Sunday, March 28 2004

The Big Picture: Lessons from a stunning victory

By Munir Majid

NOBODY had anticipated the overwhelming extent of the victory for Barisan Nasional that was the outcome of the 2004 general election.
After the event, many reasons are being put forward for the stunning result.
Even before it, Prime Minister Datuk Seri Abdullah Ahmad Badawi's appeal with the electorate had been offered as an ace in the campaign, but none truly appreciated the strength and depth of that appeal: the appeal of character and the appeal of promised policy.
The Prime Minister had asked for a strong mandate to fulfil the policies he had outlined after less than five months in office. The electorate has responded by showing they believed in him and in the policies he wants to carry out.
He obtained 64 per cent of the popular vote, giving his party 90 per cent of parliamentary seats.
With the people behind him and his administration in place (now that his Cabinet and other appointments have been finalised), it is, in the jargon of the young, payback time.
The 2004 election was an important battle for the vote of first-timers. BN won. This was critical, especially in Terengganu, Perlis and Kedah where, even Pas conceded, first-time voters supported BN.
The language of change and the future which Abdullah has emphasised, including symbols, idioms and advisers of youth, had a resonance with the young who responded positively to the Prime Minister's fresh approach.
This the opposition did not have. The DAP had hardly any new faces. Pas, even if they had some, was harping on issues in the same old manner, vitriolic and personal in their attacks, ending in a reverberating crescendo of Allahuakbar, as if human incantation invoking God's name can absolve all slander.
Keadilan was frozen in time, a oneperson-one-issue outfit, which did not have the trauma of 1999 to carry it along.
People, even in Pas strongholds, were looking for relevance and content. This included the certainly not irrelevant oldies who, along with the young, could see what was happening in the outside and Malaysian world, and wanted a freshness of approach in a challenging environment.
Certainly the kind of abrasiveness that drove the BN leadership before would not have been well received had it been offered.
Abdullah is the man of the hour. He offered the style, demeanour and content that were overwhelmingly approved by Malaysians.
Having said that, it is worth examining more closely the outcome of the election whose representative numbers, 198 parliamentary seats out of 219 and 451 out of 505 state seats (Sungei Lembing in Pahang is still outstanding), can become too flattering and breed complacency if the messages and trends are not quickly absorbed not just for the next election but also to address the concerns of the people right away.
While the defining feature of the 2004 election is the turning back of Pas' radical theocracy in favour of Umno's progressive Islam, with a human face and heart, the victory is not complete and the battle is far from over.
Almost everybody I spoke to expected a tough time for Umno in the Malay heartland, the so-called Islamic crescent some, no doubt, in self-serving hope.
Kelantan? No way! Terengganu? Maybe a better showing, but Pas will win again. And serious Pas in-roads in Kedah and Perlis, to the extent that could even threaten Abdullah's position in Umno.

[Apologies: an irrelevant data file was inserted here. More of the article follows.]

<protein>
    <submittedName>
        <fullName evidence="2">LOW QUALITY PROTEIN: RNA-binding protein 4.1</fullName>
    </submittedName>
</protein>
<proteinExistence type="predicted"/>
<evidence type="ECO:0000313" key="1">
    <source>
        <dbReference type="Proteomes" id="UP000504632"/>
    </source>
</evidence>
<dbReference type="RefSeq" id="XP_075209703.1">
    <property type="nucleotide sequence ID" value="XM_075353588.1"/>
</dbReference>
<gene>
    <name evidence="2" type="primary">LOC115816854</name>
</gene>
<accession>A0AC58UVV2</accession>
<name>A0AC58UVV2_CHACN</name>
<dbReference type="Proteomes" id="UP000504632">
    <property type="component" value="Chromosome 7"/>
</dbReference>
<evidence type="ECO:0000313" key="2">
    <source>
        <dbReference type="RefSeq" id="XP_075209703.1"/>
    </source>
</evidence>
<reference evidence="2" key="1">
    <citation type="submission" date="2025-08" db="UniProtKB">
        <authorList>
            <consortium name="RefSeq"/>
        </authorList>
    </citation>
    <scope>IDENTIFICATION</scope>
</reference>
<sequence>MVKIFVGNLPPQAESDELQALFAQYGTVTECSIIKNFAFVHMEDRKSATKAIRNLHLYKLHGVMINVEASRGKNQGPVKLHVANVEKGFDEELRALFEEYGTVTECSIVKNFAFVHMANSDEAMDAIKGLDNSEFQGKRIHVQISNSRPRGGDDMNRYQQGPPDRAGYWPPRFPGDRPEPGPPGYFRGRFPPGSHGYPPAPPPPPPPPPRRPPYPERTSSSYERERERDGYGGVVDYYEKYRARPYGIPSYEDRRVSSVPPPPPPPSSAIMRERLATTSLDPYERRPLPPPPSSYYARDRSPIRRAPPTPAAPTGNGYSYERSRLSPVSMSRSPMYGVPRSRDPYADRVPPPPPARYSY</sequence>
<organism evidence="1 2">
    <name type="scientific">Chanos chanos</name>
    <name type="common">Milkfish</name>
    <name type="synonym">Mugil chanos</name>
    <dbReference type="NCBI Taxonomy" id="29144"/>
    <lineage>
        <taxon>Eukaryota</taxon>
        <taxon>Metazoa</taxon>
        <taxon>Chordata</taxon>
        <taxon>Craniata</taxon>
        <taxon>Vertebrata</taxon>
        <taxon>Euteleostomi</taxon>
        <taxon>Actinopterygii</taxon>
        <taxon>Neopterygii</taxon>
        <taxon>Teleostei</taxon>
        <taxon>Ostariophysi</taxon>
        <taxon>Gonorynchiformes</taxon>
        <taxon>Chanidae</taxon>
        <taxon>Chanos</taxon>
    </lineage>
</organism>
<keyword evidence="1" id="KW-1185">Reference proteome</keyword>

This was what the pundits said, those doing the rounds with their ears to the ground, even surveys and mini-polls. They were proved less than accurate.
Pas citadels fell in Kelantan and, at one point, it was thought BN would form the State Government. In the event, after recounts, Pas won by a whisker, 24 seats against BN's 21, two held by rather ill Pas assemblymen and one with a wafer-thin twovote majority.
And taking eight of the 14 parliamentary seats, when previously BN had only one, was more than a moral victory.
The performance in Terengganu was most satisfying. What a turnaround to take all eight parliamentary seats and 28 of 32 state seats, in the process removing Pas leader Datuk Seri Abdul Hadi Awang from parliament and as Menteri Besar.
And, the barbarians did not storm the gates in Kedah and Perlis, where Pas was rolled back from its 1999 positions.
A famous Umno and BN victory, no doubt. But Pas is not licked. In the Malay heartland, Pas' hold of the Malay vote came down with a thump from 56 per cent in 1999, but they still pulled 44 per cent. While Umno's hold shot up to 55 per cent this time around from 45 per cent in 1999, in the nation as a whole it is worth noting that Pas' overall popular vote held, in fact, it slightly increased from 15 per cent to 15.8 per cent.
Even if Pas is now almost locked out, a lot has to be continuously done to keep that dangerous political party at bay.
Datuk Idris Jusoh did a wonderful job in Terengganu, right down to meticulous planning with consultant support.
The Prime Minister has been impressed with him and, even if he did not say so in public, Abdullah was quietly confident about BN doing well in Terengganu.
Now Idris has his work cut out for him.
Datuk Mustapa Mohamed did sterling work in Kelantan. The feat he has achieved is of Tengku Razaleigh-in-his-heyday proportions.
He has worked extremely hard to achieve this. Indeed, within his parliamentary constituency of Jeli, all three state seats were also grabbed by BN, indicating many years of grassroots hard graft.
(It was good to see the victory in Kota Baru and Bachok as well, although it's a pity that Pasir Mas was not won by BN because of the spoiler role played by that turncoat Datuk Ibrahim Ali who surely must now be left, and kept, in the cold.)
Mustapha attributes the turnaround in Kelantan to three factors. First, the Prime Minister's personal appeal. Second, after 14 years of no development, the people can take no more; mereka sudah serik. Third, the young are back to supporting BN.
These factors encapsulate what the people want. The future, not in the future, but beginning now.
There would be no point going back to the people four or five years from now making more promises. They would not buy it. The next election will be based on the fulfilment of promises, on the record of the most immediate performance, without luxuriating in 50 years of fine BN rule alone.